trans-, tran-, tra-

(Latin: across, through, over, beyond; on the far side of)

Don't confuse the tra- in this element with another tra- in "drag" or "draw". Trans- becomes tra- before the consonants -d, -j, -l, -m, -n, and -v.

transcendency (s) (noun), transcendencies (pl)
A condition of being or a reality of life above and beyond the limits of material experiences: Henrietta had a dream of an existence without problems, disagreements, dilemmas, and with perfect health; but this wish for transcendency was not part of her real world!
transcendent (adjective), more transcendent, most transcendent
1. A reference to going beyond ordinary life: Shirley wanted to see for herself the transcendent beauty of the mountains.
2. Relating to something which exceeds the limits of human understanding or knowledge: Little Jenifer read a book telling about fairies living in a transcendent world of their own, completely different than the one she was experiencing with her parents.
transcendental (adjective), more transcendental, most transcendental
Relating to the explanation of material things with thoughts and spiritual concepts because they are considered to be more of a reality than ordinary human experiences: Ted appeared to have some supernatural or transcendental ideas that explained what would happen if certain procedures were followed by the company's managers.
Relating to surpassing ordinary comprehension; a reference to being profound; superior; fantastic.
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transcendentalism (s) (noun) (no plural)
1. A system of philosophy that emphasizes the intuitive and spiritual above the physical, scientific, and material: Founders of the American movement of transcendentalism were striving "to climb beyond" traditional empirical thinking, favoring instead a person’s insight or premonition and natural spirituality.

Ralph Waldo Emerson summed up the beliefs of transcendentalism when he said, "What lies behind us, and what lies before us are tiny matters compared to what lies within us."

2. Etymology: from Latin transcendere, "to climb over or beyond, to surmount"; from trans-, "beyond" + scandere, "to climb".
transcendentalist (s) (noun), transcendentalists (pl)
1. Someone who believes that reasoning is the key to understanding reality: One of the most famous transcendentalists was Ralph Waldo Emerson who believed and wrote about the importance that everyone should be self-reliant or self-sustaining.
2. Anyone who asserts that true knowledge is obtained by faculties of the mind that go beyond sensory experiences: Margaret Fuller, a transcendentalist of the 19th-century, was one of the philosophers who advocated that the spiritual reality rises above the scientific and empirical facts and entities of this world.
transcendentally (adverb), more transcendentally, most transcendentally
Descriptive of how things, which go beyond the practical experience of ordinary people, cannot be understood or discovered by normal reasoning: Gregory went to a monastery after his father's death where he thought that meditating transcendentally would help him recover from the pain and suffering he was experiencing.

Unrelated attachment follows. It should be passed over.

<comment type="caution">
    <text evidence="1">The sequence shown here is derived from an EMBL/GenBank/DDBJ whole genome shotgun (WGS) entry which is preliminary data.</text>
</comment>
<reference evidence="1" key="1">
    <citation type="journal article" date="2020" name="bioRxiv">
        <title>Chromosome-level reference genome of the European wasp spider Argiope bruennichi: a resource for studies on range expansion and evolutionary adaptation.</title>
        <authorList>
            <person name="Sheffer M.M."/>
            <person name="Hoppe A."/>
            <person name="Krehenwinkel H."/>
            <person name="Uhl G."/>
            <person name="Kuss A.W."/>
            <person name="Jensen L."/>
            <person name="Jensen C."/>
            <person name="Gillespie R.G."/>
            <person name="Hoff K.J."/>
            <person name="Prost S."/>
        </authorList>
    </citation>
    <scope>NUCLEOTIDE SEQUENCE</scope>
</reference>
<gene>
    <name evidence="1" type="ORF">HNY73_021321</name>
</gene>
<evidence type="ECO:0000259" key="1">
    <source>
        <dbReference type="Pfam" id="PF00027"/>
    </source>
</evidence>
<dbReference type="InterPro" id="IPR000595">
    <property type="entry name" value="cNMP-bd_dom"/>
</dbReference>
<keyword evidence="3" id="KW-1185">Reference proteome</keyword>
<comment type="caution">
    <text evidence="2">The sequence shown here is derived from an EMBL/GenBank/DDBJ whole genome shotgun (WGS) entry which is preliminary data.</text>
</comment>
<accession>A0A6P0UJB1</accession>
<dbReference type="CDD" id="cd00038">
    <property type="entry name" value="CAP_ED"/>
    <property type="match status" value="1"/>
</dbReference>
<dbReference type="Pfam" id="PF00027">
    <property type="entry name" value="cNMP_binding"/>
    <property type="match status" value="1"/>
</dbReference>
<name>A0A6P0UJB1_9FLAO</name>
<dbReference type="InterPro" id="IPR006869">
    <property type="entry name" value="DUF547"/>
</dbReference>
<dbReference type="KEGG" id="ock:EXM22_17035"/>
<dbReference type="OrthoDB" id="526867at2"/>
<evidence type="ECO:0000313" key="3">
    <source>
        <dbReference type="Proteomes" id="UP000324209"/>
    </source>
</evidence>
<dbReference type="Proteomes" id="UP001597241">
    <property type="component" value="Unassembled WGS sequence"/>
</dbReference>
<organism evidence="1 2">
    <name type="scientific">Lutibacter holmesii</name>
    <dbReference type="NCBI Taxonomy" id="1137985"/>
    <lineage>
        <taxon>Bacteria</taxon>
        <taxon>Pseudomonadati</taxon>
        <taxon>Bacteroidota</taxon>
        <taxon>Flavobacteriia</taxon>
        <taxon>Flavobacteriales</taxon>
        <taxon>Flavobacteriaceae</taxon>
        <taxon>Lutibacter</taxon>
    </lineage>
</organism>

transcolonic endoscopy
Endoscopic examinations of the colon through an opening in the colonic wall.
transcortical aphasia
An aphasia in which the unaffected motor and sensory language areas are isolated from the rest of the hemispheric cortex.

This condition is subdivided into transcortical sensory and transcortical motor aphasias.

transcribe, transcribing
1. To make an exact copy of (something) in writing; to copy out from an original; to write (a copy).
2. To write out in other characters, to transliterate; to write out (a shorthand account) in ordinary “long-hand”; formerly also, to translate or render accurately in another language.
3. In music, to adapt (a composition) for a voice or instrument other than that for which it was originally written.
4. In broadcasting, to record for subsequent reproduction; to broadcast in this form.
5. To transfer information from one way of storing it on one computer to another, or from a computer to an external storage device.
1. An exact copy of something which has been written.
2. Anything copied from an original, previously written, copy.
1. A written record of something, e.g., a copy of the script of a broadcast program or a record of court proceedings.
2. An official document showing the educational work of a student in a school or college; any copy or record.
1. Something that has been transcribed.
2. A phonetic representation of speech using special symbols.
Relating to transcripts or to the transcribing of things.
A branch of molecular biology that deals with the study of messenger RNA molecules produced in an individual or population of a particular cell type.

The transcriptomes of stem cells and cancer cells are of special interest to researchers who are striving to understand the processes of cellular differentiations (a process in which a less specialized cell becomes a more specialized cell type) and carcinogenesis (a process in which normal cells are transformed into cancer cells).